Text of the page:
Getting personal in b-to-b e-mail marketing

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Jane Giles
Jane Giles

Technology is grand. It enables us to do very sophisticated e-mail promotions, and there is no shortage of articles on deliverability and analytics. When e-mail is your direct marketing channel, it's no longer just about the lists, offers and message. But perhaps when trying to get our arms around filters and metrics we overlook a basic tenet, especially in b-to-b subscription marketing: Our audience is human — they are individuals, and they have egos.

So it was refreshing to hear Shannon Aronson, group audience development director at Everything Channel, a division of United Business Media, talk about how to get personal to boost e-mail response at a recent seminar sponsored by the National Trade Circulation Foundation Inc. in New York.

Shannon's main message in e-mail solicitations for her publications usually revolves around one of two themes: The recipient has been singled out as someone very special in a select community, or the sender's job is on the line if the recipient does not respond.

She often includes a picture of the sender, a joke or an image that recipients see repeatedly. She thanks the person for subscribing earlier. This is relationship-building.

“FREE!” “SAVE!” and “REPLY BY…” take a backseat to “Thank you” and “I might be forced to give up the space I reserved for you to someone else if I don't hear from you by….”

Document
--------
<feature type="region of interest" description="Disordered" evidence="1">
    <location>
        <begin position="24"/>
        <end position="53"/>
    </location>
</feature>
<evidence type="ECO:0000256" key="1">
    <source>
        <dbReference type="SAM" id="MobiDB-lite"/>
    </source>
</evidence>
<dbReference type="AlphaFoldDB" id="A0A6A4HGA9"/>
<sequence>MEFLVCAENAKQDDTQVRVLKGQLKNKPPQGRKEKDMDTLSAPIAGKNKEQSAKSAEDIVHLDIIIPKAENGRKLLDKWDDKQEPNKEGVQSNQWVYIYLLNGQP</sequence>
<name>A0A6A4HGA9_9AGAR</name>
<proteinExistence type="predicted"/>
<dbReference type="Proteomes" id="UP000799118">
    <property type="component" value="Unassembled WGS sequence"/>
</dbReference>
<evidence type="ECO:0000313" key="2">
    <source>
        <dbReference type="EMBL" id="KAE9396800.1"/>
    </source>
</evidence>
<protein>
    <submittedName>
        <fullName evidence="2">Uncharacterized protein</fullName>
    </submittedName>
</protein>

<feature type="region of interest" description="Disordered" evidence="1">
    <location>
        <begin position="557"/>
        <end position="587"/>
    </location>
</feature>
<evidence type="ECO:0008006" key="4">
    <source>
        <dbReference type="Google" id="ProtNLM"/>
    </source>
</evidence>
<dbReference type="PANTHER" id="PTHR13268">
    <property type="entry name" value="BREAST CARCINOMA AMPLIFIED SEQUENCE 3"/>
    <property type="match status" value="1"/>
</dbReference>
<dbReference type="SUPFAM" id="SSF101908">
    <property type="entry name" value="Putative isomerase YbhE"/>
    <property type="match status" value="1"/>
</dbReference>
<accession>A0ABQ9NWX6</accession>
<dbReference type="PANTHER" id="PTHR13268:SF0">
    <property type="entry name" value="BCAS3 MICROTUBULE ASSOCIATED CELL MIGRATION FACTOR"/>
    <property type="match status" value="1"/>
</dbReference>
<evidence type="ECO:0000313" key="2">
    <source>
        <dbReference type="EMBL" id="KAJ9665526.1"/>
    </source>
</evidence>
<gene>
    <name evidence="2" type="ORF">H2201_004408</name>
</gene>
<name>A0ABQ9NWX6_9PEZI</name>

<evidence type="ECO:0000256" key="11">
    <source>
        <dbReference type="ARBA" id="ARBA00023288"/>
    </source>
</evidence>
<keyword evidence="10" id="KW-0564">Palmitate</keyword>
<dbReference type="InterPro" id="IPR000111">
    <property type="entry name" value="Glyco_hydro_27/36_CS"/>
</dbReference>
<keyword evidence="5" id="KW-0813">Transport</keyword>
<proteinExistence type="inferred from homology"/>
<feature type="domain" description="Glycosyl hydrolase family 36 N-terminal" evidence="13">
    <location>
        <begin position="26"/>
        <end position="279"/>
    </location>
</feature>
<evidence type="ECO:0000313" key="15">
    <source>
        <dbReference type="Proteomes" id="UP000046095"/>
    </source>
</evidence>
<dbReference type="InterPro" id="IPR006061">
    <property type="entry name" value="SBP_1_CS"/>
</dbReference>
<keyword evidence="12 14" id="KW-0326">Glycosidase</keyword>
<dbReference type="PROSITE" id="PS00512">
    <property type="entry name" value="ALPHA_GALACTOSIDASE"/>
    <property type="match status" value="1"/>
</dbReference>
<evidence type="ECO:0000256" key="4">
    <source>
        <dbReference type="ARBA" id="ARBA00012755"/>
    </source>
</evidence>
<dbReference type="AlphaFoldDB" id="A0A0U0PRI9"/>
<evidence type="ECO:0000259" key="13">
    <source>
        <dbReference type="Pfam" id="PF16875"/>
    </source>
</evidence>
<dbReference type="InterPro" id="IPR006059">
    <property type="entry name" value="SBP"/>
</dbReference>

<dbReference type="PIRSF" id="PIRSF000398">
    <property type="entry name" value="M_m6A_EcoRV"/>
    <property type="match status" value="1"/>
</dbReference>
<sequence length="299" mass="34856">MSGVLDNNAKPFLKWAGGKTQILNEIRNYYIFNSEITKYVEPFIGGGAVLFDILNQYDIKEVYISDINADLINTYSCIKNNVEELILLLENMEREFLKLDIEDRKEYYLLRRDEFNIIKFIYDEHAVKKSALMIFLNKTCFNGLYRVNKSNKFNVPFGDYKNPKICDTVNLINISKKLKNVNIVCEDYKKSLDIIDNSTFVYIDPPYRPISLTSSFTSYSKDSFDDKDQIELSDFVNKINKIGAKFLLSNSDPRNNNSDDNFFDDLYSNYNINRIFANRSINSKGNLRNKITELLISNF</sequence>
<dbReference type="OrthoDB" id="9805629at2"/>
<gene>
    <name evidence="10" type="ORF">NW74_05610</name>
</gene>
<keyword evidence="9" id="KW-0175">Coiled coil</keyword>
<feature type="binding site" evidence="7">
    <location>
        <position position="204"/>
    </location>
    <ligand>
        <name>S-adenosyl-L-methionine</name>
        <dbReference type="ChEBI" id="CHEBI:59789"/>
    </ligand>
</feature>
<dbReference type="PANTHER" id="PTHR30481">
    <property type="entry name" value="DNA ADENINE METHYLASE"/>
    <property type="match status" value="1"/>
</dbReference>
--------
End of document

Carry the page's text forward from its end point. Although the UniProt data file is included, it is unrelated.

In Shannon's playbook, long subject lines and messages are just fine.

Technology can aid in this personal approach, of course, by embedding unique variables such as the individual's name, job title or recent transactions in the text. Re-sending to out of office bounce-backs with a message that acknowledges the earlier absence is another way that marketers can leverage technological tools. And let's not overlook how easy it is to change a message or price and track the returns via the links from the e-mail blast.

Cambey & West clients, for example, are using dynamic Web order pages that change on the fly, based on the URL extension, to make special offers. An e-mail blast (or even a personalized message on a magazine cover wrap) can direct the reader to a custom page that might say “Because you were at the XYZ Conference, you are eligible for…”

It's all about making the prospect feel special.

Jane Giles is director of business development for Cambey & West Inc., a circulation fulfillment service company. You may reach her at


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